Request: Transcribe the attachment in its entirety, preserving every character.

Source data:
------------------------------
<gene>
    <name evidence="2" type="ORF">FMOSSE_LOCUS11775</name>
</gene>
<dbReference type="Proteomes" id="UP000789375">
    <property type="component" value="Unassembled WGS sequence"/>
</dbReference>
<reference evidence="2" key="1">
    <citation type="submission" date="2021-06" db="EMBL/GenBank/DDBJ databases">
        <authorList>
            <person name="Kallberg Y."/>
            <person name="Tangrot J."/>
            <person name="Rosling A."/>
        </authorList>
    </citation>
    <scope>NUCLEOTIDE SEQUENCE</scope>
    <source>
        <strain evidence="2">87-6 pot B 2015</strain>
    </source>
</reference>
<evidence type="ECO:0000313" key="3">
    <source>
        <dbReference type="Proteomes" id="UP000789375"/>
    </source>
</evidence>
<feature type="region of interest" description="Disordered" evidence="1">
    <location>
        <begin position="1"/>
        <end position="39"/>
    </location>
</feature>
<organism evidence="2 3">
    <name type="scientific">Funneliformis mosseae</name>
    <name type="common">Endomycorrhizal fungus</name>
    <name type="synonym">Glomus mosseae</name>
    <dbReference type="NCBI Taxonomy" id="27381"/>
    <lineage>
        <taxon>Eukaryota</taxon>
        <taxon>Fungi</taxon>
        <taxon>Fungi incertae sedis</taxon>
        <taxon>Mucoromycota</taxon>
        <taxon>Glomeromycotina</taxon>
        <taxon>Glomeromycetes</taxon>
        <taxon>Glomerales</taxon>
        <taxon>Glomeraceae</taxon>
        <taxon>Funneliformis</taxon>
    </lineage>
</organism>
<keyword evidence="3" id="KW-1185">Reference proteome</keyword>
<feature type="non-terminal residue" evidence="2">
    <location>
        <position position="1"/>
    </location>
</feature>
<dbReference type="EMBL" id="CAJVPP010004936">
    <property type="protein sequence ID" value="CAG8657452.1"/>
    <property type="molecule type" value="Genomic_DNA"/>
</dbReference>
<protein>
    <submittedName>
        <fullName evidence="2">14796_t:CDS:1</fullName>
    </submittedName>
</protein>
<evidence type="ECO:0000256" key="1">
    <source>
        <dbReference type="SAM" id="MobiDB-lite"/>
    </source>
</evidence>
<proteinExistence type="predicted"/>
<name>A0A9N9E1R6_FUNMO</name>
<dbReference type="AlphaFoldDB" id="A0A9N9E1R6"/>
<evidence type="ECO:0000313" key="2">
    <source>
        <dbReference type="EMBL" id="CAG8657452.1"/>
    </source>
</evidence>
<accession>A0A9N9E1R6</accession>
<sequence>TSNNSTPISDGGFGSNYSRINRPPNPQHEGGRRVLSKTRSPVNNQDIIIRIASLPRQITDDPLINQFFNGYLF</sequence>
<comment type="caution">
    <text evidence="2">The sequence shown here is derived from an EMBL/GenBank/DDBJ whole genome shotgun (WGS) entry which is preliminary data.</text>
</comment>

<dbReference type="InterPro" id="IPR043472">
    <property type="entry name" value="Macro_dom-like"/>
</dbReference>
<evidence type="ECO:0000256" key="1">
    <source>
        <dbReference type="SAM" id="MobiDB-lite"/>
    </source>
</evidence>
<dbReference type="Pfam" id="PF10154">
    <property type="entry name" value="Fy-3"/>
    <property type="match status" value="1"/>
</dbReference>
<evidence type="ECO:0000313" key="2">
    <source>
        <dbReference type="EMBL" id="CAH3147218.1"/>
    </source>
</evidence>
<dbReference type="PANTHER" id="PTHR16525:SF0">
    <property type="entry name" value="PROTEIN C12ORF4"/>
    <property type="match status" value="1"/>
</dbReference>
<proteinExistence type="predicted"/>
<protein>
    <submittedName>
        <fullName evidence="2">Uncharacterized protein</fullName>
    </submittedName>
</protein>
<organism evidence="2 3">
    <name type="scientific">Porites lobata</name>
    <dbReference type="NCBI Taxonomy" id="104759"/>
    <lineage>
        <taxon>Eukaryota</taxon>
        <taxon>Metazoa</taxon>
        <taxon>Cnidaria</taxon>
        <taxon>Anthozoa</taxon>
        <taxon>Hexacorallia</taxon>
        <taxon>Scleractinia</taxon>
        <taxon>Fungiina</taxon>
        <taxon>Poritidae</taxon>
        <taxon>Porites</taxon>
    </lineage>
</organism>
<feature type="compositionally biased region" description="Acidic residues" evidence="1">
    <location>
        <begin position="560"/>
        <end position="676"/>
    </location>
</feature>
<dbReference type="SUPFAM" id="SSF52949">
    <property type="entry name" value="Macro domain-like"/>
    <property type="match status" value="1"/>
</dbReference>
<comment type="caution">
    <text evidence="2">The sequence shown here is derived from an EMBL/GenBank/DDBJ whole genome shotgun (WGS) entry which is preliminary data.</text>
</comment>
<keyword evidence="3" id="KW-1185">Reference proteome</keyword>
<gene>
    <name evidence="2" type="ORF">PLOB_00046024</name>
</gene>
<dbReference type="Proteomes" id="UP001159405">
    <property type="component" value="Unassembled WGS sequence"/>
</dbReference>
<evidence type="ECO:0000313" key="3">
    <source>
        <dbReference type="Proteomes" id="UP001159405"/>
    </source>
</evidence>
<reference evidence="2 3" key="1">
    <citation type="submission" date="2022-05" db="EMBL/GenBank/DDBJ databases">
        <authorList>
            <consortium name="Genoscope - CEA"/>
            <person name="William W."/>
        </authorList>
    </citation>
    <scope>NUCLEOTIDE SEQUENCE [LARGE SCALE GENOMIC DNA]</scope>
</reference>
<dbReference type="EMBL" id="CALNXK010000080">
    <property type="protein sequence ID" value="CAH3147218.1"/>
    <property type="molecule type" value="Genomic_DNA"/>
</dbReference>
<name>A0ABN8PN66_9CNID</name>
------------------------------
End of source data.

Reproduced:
<gene>
    <name evidence="2" type="ORF">FMOSSE_LOCUS11775</name>
</gene>
<dbReference type="Proteomes" id="UP000789375">
    <property type="component" value="Unassembled WGS sequence"/>
</dbReference>
<reference evidence="2" key="1">
    <citation type="submission" date="2021-06" db="EMBL/GenBank/DDBJ databases">
        <authorList>
            <person name="Kallberg Y."/>
            <person name="Tangrot J."/>
            <person name="Rosling A."/>
        </authorList>
    </citation>
    <scope>NUCLEOTIDE SEQUENCE</scope>
    <source>
        <strain evidence="2">87-6 pot B 2015</strain>
    </source>
</reference>
<evidence type="ECO:0000313" key="3">
    <source>
        <dbReference type="Proteomes" id="UP000789375"/>
    </source>
</evidence>
<feature type="region of interest" description="Disordered" evidence="1">
    <location>
        <begin position="1"/>
        <end position="39"/>
    </location>
</feature>
<organism evidence="2 3">
    <name type="scientific">Funneliformis mosseae</name>
    <name type="common">Endomycorrhizal fungus</name>
    <name type="synonym">Glomus mosseae</name>
    <dbReference type="NCBI Taxonomy" id="27381"/>
    <lineage>
        <taxon>Eukaryota</taxon>
        <taxon>Fungi</taxon>
        <taxon>Fungi incertae sedis</taxon>
        <taxon>Mucoromycota</taxon>
        <taxon>Glomeromycotina</taxon>
        <taxon>Glomeromycetes</taxon>
        <taxon>Glomerales</taxon>
        <taxon>Glomeraceae</taxon>
        <taxon>Funneliformis</taxon>
    </lineage>
</organism>
<keyword evidence="3" id="KW-1185">Reference proteome</keyword>
<feature type="non-terminal residue" evidence="2">
    <location>
        <position position="1"/>
    </location>
</feature>
<dbReference type="EMBL" id="CAJVPP010004936">
    <property type="protein sequence ID" value="CAG8657452.1"/>
    <property type="molecule type" value="Genomic_DNA"/>
</dbReference>
<protein>
    <submittedName>
        <fullName evidence="2">14796_t:CDS:1</fullName>
    </submittedName>
</protein>
<evidence type="ECO:0000256" key="1">
    <source>
        <dbReference type="SAM" id="MobiDB-lite"/>
    </source>
</evidence>
<proteinExistence type="predicted"/>
<name>A0A9N9E1R6_FUNMO</name>
<dbReference type="AlphaFoldDB" id="A0A9N9E1R6"/>
<evidence type="ECO:0000313" key="2">
    <source>
        <dbReference type="EMBL" id="CAG8657452.1"/>
    </source>
</evidence>
<accession>A0A9N9E1R6</accession>
<sequence>TSNNSTPISDGGFGSNYSRINRPPNPQHEGGRRVLSKTRSPVNNQDIIIRIASLPRQITDDPLINQFFNGYLF</sequence>
<comment type="caution">
    <text evidence="2">The sequence shown here is derived from an EMBL/GenBank/DDBJ whole genome shotgun (WGS) entry which is preliminary data.</text>
</comment>

<dbReference type="InterPro" id="IPR043472">
    <property type="entry name" value="Macro_dom-like"/>
</dbReference>
<evidence type="ECO:0000256" key="1">
    <source>
        <dbReference type="SAM" id="MobiDB-lite"/>
    </source>
</evidence>
<dbReference type="Pfam" id="PF10154">
    <property type="entry name" value="Fy-3"/>
    <property type="match status" value="1"/>
</dbReference>
<evidence type="ECO:0000313" key="2">
    <source>
        <dbReference type="EMBL" id="CAH3147218.1"/>
    </source>
</evidence>
<dbReference type="PANTHER" id="PTHR16525:SF0">
    <property type="entry name" value="PROTEIN C12ORF4"/>
    <property type="match status" value="1"/>
</dbReference>
<proteinExistence type="predicted"/>
<protein>
    <submittedName>
        <fullName evidence="2">Uncharacterized protein</fullName>
    </submittedName>
</protein>
<organism evidence="2 3">
    <name type="scientific">Porites lobata</name>
    <dbReference type="NCBI Taxonomy" id="104759"/>
    <lineage>
        <taxon>Eukaryota</taxon>
        <taxon>Metazoa</taxon>
        <taxon>Cnidaria</taxon>
        <taxon>Anthozoa</taxon>
        <taxon>Hexacorallia</taxon>
        <taxon>Scleractinia</taxon>
        <taxon>Fungiina</taxon>
        <taxon>Poritidae</taxon>
        <taxon>Porites</taxon>
    </lineage>
</organism>
<feature type="compositionally biased region" description="Acidic residues" evidence="1">
    <location>
        <begin position="560"/>
        <end position="676"/>
    </location>
</feature>
<dbReference type="SUPFAM" id="SSF52949">
    <property type="entry name" value="Macro domain-like"/>
    <property type="match status" value="1"/>
</dbReference>
<comment type="caution">
    <text evidence="2">The sequence shown here is derived from an EMBL/GenBank/DDBJ whole genome shotgun (WGS) entry which is preliminary data.</text>
</comment>
<keyword evidence="3" id="KW-1185">Reference proteome</keyword>
<gene>
    <name evidence="2" type="ORF">PLOB_00046024</name>
</gene>
<dbReference type="Proteomes" id="UP001159405">
    <property type="component" value="Unassembled WGS sequence"/>
</dbReference>
<evidence type="ECO:0000313" key="3">
    <source>
        <dbReference type="Proteomes" id="UP001159405"/>
    </source>
</evidence>
<reference evidence="2 3" key="1">
    <citation type="submission" date="2022-05" db="EMBL/GenBank/DDBJ databases">
        <authorList>
            <consortium name="Genoscope - CEA"/>
            <person name="William W."/>
        </authorList>
    </citation>
    <scope>NUCLEOTIDE SEQUENCE [LARGE SCALE GENOMIC DNA]</scope>
</reference>
<dbReference type="EMBL" id="CALNXK010000080">
    <property type="protein sequence ID" value="CAH3147218.1"/>
    <property type="molecule type" value="Genomic_DNA"/>
</dbReference>
<name>A0ABN8PN66_9CNID</name>